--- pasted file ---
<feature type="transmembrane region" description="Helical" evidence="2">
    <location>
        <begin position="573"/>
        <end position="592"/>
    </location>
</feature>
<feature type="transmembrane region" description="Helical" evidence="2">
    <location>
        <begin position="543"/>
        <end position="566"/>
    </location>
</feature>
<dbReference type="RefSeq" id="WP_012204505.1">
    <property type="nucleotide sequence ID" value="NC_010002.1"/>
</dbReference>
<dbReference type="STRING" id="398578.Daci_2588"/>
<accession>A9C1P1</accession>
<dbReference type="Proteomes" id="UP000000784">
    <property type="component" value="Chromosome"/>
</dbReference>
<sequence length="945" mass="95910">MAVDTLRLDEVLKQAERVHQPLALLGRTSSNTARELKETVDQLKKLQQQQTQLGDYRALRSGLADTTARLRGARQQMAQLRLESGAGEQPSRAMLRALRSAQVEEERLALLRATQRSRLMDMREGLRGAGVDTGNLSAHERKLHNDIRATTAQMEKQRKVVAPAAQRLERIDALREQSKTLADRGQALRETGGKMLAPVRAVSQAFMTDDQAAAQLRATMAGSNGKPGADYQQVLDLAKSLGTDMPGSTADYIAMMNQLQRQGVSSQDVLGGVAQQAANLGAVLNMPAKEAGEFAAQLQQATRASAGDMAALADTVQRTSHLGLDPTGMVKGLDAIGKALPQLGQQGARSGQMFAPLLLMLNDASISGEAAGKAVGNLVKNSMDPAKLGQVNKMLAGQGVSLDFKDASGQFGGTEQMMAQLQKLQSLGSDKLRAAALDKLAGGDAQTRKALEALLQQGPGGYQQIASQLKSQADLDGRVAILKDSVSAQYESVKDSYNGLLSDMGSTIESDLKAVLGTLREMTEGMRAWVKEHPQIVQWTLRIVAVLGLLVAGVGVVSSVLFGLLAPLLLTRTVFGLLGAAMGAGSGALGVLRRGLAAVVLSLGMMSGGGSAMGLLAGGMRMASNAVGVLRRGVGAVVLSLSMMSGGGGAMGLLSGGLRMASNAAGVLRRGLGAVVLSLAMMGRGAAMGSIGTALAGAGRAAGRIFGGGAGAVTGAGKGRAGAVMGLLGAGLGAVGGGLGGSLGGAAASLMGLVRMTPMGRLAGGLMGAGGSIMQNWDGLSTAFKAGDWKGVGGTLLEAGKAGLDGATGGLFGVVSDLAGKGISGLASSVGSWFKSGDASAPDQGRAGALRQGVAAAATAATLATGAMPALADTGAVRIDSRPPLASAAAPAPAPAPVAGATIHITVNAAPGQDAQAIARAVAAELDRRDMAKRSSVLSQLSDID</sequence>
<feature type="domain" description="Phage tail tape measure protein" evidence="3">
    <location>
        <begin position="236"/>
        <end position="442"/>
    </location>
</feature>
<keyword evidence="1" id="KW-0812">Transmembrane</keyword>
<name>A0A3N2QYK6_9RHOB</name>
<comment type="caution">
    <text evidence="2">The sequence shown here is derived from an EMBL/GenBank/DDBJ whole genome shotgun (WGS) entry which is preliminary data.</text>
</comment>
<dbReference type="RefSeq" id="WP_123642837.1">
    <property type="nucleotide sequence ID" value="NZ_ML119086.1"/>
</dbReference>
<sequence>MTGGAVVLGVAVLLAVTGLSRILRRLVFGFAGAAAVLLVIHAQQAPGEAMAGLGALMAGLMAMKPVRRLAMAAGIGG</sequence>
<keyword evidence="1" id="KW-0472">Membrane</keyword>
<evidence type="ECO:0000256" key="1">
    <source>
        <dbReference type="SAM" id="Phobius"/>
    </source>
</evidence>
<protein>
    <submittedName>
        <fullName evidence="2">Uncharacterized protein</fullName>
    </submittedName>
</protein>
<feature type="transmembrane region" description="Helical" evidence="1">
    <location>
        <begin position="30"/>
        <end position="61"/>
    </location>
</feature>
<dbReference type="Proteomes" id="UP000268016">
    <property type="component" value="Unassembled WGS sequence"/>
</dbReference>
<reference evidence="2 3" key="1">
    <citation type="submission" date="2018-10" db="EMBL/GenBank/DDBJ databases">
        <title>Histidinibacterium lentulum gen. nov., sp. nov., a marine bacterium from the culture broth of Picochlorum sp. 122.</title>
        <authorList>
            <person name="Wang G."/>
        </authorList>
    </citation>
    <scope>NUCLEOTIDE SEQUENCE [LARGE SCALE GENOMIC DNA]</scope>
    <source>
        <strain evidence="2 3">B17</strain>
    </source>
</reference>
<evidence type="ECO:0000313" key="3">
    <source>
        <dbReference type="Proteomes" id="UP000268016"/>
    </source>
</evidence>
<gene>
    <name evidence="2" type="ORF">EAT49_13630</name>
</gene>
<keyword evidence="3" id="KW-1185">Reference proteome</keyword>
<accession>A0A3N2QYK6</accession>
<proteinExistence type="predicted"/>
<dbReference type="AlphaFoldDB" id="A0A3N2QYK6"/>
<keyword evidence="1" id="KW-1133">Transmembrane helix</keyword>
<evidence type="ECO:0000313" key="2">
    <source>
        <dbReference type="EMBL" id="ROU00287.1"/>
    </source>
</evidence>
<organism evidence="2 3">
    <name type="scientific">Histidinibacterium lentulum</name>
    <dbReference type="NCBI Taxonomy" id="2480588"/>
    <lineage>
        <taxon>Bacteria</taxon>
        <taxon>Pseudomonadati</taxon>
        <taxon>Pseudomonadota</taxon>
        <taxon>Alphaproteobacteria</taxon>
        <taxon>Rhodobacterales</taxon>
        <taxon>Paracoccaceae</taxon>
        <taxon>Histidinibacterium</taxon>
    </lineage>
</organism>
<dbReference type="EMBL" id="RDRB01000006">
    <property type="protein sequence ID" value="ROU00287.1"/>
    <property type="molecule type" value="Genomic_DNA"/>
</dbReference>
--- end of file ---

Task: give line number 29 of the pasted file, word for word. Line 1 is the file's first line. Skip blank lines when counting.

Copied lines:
<name>A0A3N2QYK6_9RHOB</name>